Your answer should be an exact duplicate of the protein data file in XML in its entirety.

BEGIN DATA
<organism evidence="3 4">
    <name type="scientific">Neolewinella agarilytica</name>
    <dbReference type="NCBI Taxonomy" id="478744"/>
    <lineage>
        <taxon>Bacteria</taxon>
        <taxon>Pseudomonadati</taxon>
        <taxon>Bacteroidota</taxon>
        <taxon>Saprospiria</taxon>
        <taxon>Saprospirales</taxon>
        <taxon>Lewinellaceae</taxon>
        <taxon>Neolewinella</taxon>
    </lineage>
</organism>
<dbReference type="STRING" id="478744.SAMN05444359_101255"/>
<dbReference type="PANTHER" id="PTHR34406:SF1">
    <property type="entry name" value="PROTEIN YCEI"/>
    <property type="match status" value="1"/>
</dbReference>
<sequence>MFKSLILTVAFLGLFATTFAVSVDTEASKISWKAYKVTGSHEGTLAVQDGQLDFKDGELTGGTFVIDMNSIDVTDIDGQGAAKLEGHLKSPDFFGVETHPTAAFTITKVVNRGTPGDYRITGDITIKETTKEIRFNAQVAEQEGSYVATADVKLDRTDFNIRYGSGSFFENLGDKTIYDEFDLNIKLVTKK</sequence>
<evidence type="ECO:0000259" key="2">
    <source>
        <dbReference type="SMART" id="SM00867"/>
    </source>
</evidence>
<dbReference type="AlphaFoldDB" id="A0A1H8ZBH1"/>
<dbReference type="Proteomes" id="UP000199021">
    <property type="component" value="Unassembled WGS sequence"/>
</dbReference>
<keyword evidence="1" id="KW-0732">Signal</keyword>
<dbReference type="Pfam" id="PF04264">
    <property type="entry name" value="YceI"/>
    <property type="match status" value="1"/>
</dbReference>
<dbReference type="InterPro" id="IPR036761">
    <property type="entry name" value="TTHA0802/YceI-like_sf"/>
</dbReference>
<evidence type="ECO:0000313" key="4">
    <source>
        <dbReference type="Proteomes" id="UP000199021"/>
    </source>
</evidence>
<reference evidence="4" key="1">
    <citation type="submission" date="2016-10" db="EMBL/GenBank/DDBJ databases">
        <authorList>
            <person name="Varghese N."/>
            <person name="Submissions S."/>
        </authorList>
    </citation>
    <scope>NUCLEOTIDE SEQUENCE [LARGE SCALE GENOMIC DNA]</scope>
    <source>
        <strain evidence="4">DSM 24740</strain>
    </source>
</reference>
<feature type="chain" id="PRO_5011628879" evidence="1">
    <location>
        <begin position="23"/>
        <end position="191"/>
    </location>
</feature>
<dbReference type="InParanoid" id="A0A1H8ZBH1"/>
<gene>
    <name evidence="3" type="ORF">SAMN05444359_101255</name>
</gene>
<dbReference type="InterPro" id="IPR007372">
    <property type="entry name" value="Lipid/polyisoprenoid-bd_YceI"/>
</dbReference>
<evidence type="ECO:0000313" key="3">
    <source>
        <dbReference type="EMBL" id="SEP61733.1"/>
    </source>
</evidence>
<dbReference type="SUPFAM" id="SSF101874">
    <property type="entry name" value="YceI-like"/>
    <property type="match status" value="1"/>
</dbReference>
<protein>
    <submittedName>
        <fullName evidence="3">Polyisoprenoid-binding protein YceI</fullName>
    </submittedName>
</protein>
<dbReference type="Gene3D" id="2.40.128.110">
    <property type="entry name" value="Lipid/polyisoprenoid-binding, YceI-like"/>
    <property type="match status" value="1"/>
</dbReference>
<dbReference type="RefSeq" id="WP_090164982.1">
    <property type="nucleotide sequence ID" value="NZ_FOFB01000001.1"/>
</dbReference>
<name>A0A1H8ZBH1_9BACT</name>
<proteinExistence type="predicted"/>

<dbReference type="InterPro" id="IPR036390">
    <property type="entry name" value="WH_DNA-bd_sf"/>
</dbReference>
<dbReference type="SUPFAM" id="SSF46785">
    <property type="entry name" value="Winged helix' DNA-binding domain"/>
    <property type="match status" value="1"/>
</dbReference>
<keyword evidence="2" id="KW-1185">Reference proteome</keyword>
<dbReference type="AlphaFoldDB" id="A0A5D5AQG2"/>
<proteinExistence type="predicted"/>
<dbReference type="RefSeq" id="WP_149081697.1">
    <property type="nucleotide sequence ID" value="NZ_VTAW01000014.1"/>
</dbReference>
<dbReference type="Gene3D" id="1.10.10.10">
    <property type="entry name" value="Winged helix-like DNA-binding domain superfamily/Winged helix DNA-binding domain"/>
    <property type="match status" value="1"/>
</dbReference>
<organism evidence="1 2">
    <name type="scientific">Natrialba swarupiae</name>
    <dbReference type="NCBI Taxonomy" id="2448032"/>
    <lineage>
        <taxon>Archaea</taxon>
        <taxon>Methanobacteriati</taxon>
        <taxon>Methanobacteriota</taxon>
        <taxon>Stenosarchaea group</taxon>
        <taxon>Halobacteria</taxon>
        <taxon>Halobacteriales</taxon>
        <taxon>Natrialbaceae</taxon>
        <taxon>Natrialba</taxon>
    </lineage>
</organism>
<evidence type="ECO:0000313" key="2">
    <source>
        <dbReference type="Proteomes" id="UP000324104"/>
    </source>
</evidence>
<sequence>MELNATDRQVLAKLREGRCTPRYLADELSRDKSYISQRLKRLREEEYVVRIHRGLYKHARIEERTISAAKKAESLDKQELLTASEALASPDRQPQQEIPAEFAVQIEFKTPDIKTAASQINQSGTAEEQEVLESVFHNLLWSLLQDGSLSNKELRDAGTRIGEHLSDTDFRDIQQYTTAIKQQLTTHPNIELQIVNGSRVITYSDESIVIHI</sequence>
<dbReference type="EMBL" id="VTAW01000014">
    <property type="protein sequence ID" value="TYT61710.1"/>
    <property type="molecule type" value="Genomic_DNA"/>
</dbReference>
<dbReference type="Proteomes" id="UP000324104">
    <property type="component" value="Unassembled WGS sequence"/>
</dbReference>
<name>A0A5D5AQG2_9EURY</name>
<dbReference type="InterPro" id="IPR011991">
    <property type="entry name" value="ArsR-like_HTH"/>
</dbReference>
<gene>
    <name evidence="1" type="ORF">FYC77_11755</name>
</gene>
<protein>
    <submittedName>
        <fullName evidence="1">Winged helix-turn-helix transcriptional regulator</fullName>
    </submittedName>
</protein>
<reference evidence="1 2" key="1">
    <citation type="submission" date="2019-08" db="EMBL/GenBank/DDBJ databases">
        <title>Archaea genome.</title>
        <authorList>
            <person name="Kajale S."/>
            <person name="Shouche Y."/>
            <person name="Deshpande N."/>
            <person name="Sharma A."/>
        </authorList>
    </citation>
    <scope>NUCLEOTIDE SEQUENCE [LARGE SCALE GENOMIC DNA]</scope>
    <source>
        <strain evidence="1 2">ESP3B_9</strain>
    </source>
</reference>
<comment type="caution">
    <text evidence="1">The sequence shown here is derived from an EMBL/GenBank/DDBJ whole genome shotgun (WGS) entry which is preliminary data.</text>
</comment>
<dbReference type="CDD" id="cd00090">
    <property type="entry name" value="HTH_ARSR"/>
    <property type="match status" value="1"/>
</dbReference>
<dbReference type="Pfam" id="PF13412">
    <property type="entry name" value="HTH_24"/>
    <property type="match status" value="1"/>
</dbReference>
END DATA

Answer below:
<organism evidence="3 4">
    <name type="scientific">Neolewinella agarilytica</name>
    <dbReference type="NCBI Taxonomy" id="478744"/>
    <lineage>
        <taxon>Bacteria</taxon>
        <taxon>Pseudomonadati</taxon>
        <taxon>Bacteroidota</taxon>
        <taxon>Saprospiria</taxon>
        <taxon>Saprospirales</taxon>
        <taxon>Lewinellaceae</taxon>
        <taxon>Neolewinella</taxon>
    </lineage>
</organism>
<dbReference type="STRING" id="478744.SAMN05444359_101255"/>
<dbReference type="PANTHER" id="PTHR34406:SF1">
    <property type="entry name" value="PROTEIN YCEI"/>
    <property type="match status" value="1"/>
</dbReference>
<sequence>MFKSLILTVAFLGLFATTFAVSVDTEASKISWKAYKVTGSHEGTLAVQDGQLDFKDGELTGGTFVIDMNSIDVTDIDGQGAAKLEGHLKSPDFFGVETHPTAAFTITKVVNRGTPGDYRITGDITIKETTKEIRFNAQVAEQEGSYVATADVKLDRTDFNIRYGSGSFFENLGDKTIYDEFDLNIKLVTKK</sequence>
<evidence type="ECO:0000259" key="2">
    <source>
        <dbReference type="SMART" id="SM00867"/>
    </source>
</evidence>
<dbReference type="AlphaFoldDB" id="A0A1H8ZBH1"/>
<dbReference type="Proteomes" id="UP000199021">
    <property type="component" value="Unassembled WGS sequence"/>
</dbReference>
<keyword evidence="1" id="KW-0732">Signal</keyword>
<dbReference type="Pfam" id="PF04264">
    <property type="entry name" value="YceI"/>
    <property type="match status" value="1"/>
</dbReference>
<dbReference type="InterPro" id="IPR036761">
    <property type="entry name" value="TTHA0802/YceI-like_sf"/>
</dbReference>
<evidence type="ECO:0000313" key="4">
    <source>
        <dbReference type="Proteomes" id="UP000199021"/>
    </source>
</evidence>
<reference evidence="4" key="1">
    <citation type="submission" date="2016-10" db="EMBL/GenBank/DDBJ databases">
        <authorList>
            <person name="Varghese N."/>
            <person name="Submissions S."/>
        </authorList>
    </citation>
    <scope>NUCLEOTIDE SEQUENCE [LARGE SCALE GENOMIC DNA]</scope>
    <source>
        <strain evidence="4">DSM 24740</strain>
    </source>
</reference>
<feature type="chain" id="PRO_5011628879" evidence="1">
    <location>
        <begin position="23"/>
        <end position="191"/>
    </location>
</feature>
<dbReference type="InParanoid" id="A0A1H8ZBH1"/>
<gene>
    <name evidence="3" type="ORF">SAMN05444359_101255</name>
</gene>
<dbReference type="InterPro" id="IPR007372">
    <property type="entry name" value="Lipid/polyisoprenoid-bd_YceI"/>
</dbReference>
<evidence type="ECO:0000313" key="3">
    <source>
        <dbReference type="EMBL" id="SEP61733.1"/>
    </source>
</evidence>
<dbReference type="SUPFAM" id="SSF101874">
    <property type="entry name" value="YceI-like"/>
    <property type="match status" value="1"/>
</dbReference>
<protein>
    <submittedName>
        <fullName evidence="3">Polyisoprenoid-binding protein YceI</fullName>
    </submittedName>
</protein>
<dbReference type="Gene3D" id="2.40.128.110">
    <property type="entry name" value="Lipid/polyisoprenoid-binding, YceI-like"/>
    <property type="match status" value="1"/>
</dbReference>
<dbReference type="RefSeq" id="WP_090164982.1">
    <property type="nucleotide sequence ID" value="NZ_FOFB01000001.1"/>
</dbReference>
<name>A0A1H8ZBH1_9BACT</name>
<proteinExistence type="predicted"/>

<dbReference type="InterPro" id="IPR036390">
    <property type="entry name" value="WH_DNA-bd_sf"/>
</dbReference>
<dbReference type="SUPFAM" id="SSF46785">
    <property type="entry name" value="Winged helix' DNA-binding domain"/>
    <property type="match status" value="1"/>
</dbReference>
<keyword evidence="2" id="KW-1185">Reference proteome</keyword>
<dbReference type="AlphaFoldDB" id="A0A5D5AQG2"/>
<proteinExistence type="predicted"/>
<dbReference type="RefSeq" id="WP_149081697.1">
    <property type="nucleotide sequence ID" value="NZ_VTAW01000014.1"/>
</dbReference>
<dbReference type="Gene3D" id="1.10.10.10">
    <property type="entry name" value="Winged helix-like DNA-binding domain superfamily/Winged helix DNA-binding domain"/>
    <property type="match status" value="1"/>
</dbReference>
<organism evidence="1 2">
    <name type="scientific">Natrialba swarupiae</name>
    <dbReference type="NCBI Taxonomy" id="2448032"/>
    <lineage>
        <taxon>Archaea</taxon>
        <taxon>Methanobacteriati</taxon>
        <taxon>Methanobacteriota</taxon>
        <taxon>Stenosarchaea group</taxon>
        <taxon>Halobacteria</taxon>
        <taxon>Halobacteriales</taxon>
        <taxon>Natrialbaceae</taxon>
        <taxon>Natrialba</taxon>
    </lineage>
</organism>
<evidence type="ECO:0000313" key="2">
    <source>
        <dbReference type="Proteomes" id="UP000324104"/>
    </source>
</evidence>
<sequence>MELNATDRQVLAKLREGRCTPRYLADELSRDKSYISQRLKRLREEEYVVRIHRGLYKHARIEERTISAAKKAESLDKQELLTASEALASPDRQPQQEIPAEFAVQIEFKTPDIKTAASQINQSGTAEEQEVLESVFHNLLWSLLQDGSLSNKELRDAGTRIGEHLSDTDFRDIQQYTTAIKQQLTTHPNIELQIVNGSRVITYSDESIVIHI</sequence>
<dbReference type="EMBL" id="VTAW01000014">
    <property type="protein sequence ID" value="TYT61710.1"/>
    <property type="molecule type" value="Genomic_DNA"/>
</dbReference>
<dbReference type="Proteomes" id="UP000324104">
    <property type="component" value="Unassembled WGS sequence"/>
</dbReference>
<name>A0A5D5AQG2_9EURY</name>
<dbReference type="InterPro" id="IPR011991">
    <property type="entry name" value="ArsR-like_HTH"/>
</dbReference>
<gene>
    <name evidence="1" type="ORF">FYC77_11755</name>
</gene>
<protein>
    <submittedName>
        <fullName evidence="1">Winged helix-turn-helix transcriptional regulator</fullName>
    </submittedName>
</protein>
<reference evidence="1 2" key="1">
    <citation type="submission" date="2019-08" db="EMBL/GenBank/DDBJ databases">
        <title>Archaea genome.</title>
        <authorList>
            <person name="Kajale S."/>
            <person name="Shouche Y."/>
            <person name="Deshpande N."/>
            <person name="Sharma A."/>
        </authorList>
    </citation>
    <scope>NUCLEOTIDE SEQUENCE [LARGE SCALE GENOMIC DNA]</scope>
    <source>
        <strain evidence="1 2">ESP3B_9</strain>
    </source>
</reference>
<comment type="caution">
    <text evidence="1">The sequence shown here is derived from an EMBL/GenBank/DDBJ whole genome shotgun (WGS) entry which is preliminary data.</text>
</comment>
<dbReference type="CDD" id="cd00090">
    <property type="entry name" value="HTH_ARSR"/>
    <property type="match status" value="1"/>
</dbReference>
<dbReference type="Pfam" id="PF13412">
    <property type="entry name" value="HTH_24"/>
    <property type="match status" value="1"/>
</dbReference>